Plagued by 32-Day layoff, SMU’s early exit leaves questions for postseason and lament on what could have been
FORT WORTH — Kendric Davis just couldn’t make it stop.
Cincinnati was in the midst of a 20-1 run. SMU had not hit a shot in nearly five minutes. It had turned the ball over four times and had watched as a one-point game morphed into a nearly 20-point deficit.
And with four minutes elapsed from the second half, Davis was in a struggle to get the ball past half court. With three Cincinnati players converging onto him, Davis lost the ball and could only watch on the ground as Tari Easton picked it up and dunked in the physical manifestation of the run.
At that point, the ending of SMU’s quarterfinal exit from the American Athletic Conference tournament, a 74-71 loss, seemed to be careening toward the inevitable. SMU, a team that had not played in 32 days, looked out of energy, out of answers and full of too much rust.
“I think we looked rusty. I mean a lot of our guys had COVID. Four or five of our guys only had three practices,” Davis said. “I think you could tell, [in that run]. We couldn’t remember the plays. We didn’t have that step.”
Coming into the night the only storyline that seemed to matter was the fact that SMU had its last nine games canceled due to COVID-19 entering the conference tournament.
Tim Jankovich had openly worried about rotations and minutes. Tyson Jolly was on a 10-minute limit after not practicing in nearly 20 days. Isiah Jasey was also limited. Yor Anei and Jahmar Young Jr. were just out completely.
And on Friday most of those fears came to fruition. SMU played ten players but nearly all of them couldn’t sustain significant minutes or a consistent effort.
Outside of Davis, who had 35 points in 38 minutes and nearly willed SMU to a competitive game late, no other player was in double-digits.
“Right in front of our face we were literally going on the fly. I mean we had to become a completely different team,” Jankovich said. “We are not in March condition. We didn’t look like ourselves and we knew we wouldn’t be coming in.”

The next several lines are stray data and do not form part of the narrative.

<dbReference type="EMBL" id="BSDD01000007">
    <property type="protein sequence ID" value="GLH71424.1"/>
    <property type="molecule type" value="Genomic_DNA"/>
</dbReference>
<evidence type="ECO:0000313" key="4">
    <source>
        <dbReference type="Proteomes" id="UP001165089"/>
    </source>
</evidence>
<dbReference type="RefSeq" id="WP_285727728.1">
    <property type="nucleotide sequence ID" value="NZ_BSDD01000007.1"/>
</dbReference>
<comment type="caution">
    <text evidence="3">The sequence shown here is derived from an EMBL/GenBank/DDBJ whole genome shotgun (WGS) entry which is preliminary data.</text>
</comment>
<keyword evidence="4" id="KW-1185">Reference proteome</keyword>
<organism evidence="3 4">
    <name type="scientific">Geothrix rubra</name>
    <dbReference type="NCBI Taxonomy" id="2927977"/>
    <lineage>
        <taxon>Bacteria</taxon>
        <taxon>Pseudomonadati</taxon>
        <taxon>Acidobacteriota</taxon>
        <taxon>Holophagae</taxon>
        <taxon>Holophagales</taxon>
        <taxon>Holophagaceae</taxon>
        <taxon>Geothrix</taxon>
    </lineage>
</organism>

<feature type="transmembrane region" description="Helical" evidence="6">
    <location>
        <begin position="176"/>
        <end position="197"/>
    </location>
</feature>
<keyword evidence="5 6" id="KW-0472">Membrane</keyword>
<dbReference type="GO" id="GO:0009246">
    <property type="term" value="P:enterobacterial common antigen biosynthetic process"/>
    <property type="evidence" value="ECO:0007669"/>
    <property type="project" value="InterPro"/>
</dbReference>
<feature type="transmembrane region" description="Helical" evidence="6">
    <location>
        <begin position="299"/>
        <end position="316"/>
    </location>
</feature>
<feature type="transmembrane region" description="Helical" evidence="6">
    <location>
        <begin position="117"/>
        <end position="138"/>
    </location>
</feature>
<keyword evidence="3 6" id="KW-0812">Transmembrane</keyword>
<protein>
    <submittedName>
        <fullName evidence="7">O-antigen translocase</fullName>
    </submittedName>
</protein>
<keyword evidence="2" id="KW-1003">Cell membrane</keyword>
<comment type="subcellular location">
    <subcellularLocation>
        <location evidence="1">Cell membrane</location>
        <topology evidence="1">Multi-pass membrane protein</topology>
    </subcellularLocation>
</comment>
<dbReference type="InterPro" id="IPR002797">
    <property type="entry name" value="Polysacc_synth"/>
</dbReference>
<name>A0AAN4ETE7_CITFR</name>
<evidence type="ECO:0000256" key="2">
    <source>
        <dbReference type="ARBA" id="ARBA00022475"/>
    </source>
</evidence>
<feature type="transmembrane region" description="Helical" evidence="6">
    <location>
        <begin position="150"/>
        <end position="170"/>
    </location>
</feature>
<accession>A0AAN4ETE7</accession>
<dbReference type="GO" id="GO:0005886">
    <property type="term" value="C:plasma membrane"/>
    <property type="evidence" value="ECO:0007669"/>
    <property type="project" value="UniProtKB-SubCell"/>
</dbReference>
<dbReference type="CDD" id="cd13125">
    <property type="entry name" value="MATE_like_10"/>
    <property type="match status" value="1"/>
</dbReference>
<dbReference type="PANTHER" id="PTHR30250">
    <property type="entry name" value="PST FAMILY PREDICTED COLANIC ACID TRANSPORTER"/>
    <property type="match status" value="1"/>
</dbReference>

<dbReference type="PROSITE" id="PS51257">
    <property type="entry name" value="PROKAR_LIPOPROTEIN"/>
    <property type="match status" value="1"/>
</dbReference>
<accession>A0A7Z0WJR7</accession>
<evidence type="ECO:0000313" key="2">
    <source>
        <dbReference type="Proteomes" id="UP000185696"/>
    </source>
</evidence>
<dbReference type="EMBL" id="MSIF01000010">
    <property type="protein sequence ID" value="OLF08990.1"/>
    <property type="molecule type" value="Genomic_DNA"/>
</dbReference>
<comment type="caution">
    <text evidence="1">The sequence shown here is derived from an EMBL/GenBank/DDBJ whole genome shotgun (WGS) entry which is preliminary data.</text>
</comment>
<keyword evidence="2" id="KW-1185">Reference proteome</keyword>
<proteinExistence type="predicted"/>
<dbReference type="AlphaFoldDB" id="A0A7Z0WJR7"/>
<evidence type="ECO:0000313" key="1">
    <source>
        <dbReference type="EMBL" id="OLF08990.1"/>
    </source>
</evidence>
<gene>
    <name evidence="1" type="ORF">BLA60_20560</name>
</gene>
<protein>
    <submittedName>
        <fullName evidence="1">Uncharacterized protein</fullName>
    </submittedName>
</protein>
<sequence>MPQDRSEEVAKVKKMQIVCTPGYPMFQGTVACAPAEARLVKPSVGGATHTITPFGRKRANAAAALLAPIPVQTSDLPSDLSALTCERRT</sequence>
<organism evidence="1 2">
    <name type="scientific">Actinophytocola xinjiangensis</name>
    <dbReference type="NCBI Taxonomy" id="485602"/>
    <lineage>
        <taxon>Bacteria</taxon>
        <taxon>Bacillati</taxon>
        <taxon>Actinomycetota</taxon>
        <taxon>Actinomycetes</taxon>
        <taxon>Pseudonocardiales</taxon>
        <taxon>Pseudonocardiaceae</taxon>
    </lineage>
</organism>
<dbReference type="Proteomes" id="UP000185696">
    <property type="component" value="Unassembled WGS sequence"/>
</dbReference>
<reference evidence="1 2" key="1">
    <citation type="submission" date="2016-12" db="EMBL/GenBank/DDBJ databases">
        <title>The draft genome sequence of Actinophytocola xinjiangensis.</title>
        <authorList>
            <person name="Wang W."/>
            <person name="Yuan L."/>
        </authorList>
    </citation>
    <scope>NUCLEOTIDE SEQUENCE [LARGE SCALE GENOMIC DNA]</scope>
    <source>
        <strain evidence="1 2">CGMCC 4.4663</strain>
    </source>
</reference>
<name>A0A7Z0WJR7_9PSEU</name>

For a while it looked as though SMU may have had enough. For the first ten minutes of the game SMU played about even with Cincinnati. After an Emmanuel Bandoumel three and back-to-back scores from Ethan Chargois, SMU took its only lead of the game at 19-17.
But then the floor fell out from underneath an undermanned group.
Jankovich fiddled with lineup after lineup that had never played with each other on the floor. It oscillated from playing with four guards on the floor and then back to playing with four forwards.
When Feron Hunt went down with an injury halfway through the game, it seemed just to be the final nail in what was already going to require an improbable, herculean effort. Even if SMU was able to close a once 20-point deficit down to three in the final six minutes, it never truly felt as SMU was in it.
“I think SMU’s [fatigue and rust] certainly played into it. We have been there with our pauses and know how it feels,” Cincinnati head coach John Brannen said.
And now the conversation turns back to whether SMU will have a case for the NIT. Prior to February, the last time SMU played a basketball game, SMU was 11-4 and firmly on the NCAA bubble. It sat at No. 54 in Kenpom and No. 56 in the NET.
Opportunities, though, were wiped away and, after today, it will have a lone loss on the ledger for the conference tournament.
“Certainly, by the numbers, I think we deserve to be an NIT team,” Janovich said.
“I feel awful for this team, because this is a team that had played itself onto the national bubble,” he continued “This team really wanted a chance to decide our fate in those games. Our real team wanted a chance to come to the conference tournament. And unfortunately, our real team didn’t come to the tournament.”
For now, this distinction because the team that is and the team that could have been is one that SMU feels could be its most compelling case going into the weekend.
“I just wish that the real team could have made the trip here. I wish that real team could have had the opportunity to play the last eight games to decide our fate in those games,” Jankovich said.